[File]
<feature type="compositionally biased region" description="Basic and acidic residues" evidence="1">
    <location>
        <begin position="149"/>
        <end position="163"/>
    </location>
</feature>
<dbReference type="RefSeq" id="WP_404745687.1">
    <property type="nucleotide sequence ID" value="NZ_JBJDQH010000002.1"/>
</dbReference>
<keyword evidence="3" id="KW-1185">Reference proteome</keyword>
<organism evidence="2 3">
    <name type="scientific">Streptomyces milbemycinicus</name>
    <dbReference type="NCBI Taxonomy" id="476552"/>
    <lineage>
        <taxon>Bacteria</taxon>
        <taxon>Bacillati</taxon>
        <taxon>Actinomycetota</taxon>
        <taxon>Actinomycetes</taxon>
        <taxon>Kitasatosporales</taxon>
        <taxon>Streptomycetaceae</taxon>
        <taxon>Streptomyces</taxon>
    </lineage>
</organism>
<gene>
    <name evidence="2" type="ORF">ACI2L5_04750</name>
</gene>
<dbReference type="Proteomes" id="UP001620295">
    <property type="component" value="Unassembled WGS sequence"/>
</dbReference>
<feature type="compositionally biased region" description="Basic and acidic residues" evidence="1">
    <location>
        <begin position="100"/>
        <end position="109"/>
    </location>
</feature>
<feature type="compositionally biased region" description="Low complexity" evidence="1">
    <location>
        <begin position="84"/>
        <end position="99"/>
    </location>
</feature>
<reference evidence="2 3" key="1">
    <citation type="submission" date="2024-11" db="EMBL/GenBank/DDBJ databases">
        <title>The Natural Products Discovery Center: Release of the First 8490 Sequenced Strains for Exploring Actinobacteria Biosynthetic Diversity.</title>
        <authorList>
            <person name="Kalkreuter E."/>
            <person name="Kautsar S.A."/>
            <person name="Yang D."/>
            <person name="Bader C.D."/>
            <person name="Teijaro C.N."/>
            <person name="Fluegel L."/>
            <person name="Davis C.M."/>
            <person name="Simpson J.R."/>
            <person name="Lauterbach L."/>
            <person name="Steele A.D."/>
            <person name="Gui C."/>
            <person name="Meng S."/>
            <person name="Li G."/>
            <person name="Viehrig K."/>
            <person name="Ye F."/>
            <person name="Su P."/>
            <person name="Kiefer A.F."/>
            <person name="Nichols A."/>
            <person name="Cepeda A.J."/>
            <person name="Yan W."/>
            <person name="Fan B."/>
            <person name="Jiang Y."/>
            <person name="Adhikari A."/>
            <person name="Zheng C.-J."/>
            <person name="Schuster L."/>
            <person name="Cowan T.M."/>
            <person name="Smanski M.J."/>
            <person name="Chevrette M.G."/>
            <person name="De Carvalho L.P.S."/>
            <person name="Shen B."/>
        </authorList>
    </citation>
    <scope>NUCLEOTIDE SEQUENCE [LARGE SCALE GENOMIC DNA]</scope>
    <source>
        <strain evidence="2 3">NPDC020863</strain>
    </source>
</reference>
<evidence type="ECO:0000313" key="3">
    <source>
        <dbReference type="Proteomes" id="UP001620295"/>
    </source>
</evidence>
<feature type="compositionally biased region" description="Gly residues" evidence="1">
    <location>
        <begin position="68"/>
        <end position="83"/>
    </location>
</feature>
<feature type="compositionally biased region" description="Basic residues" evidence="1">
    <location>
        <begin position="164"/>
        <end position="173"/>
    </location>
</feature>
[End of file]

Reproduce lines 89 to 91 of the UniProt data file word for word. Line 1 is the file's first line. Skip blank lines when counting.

    <location>
        <begin position="68"/>
        <end position="83"/>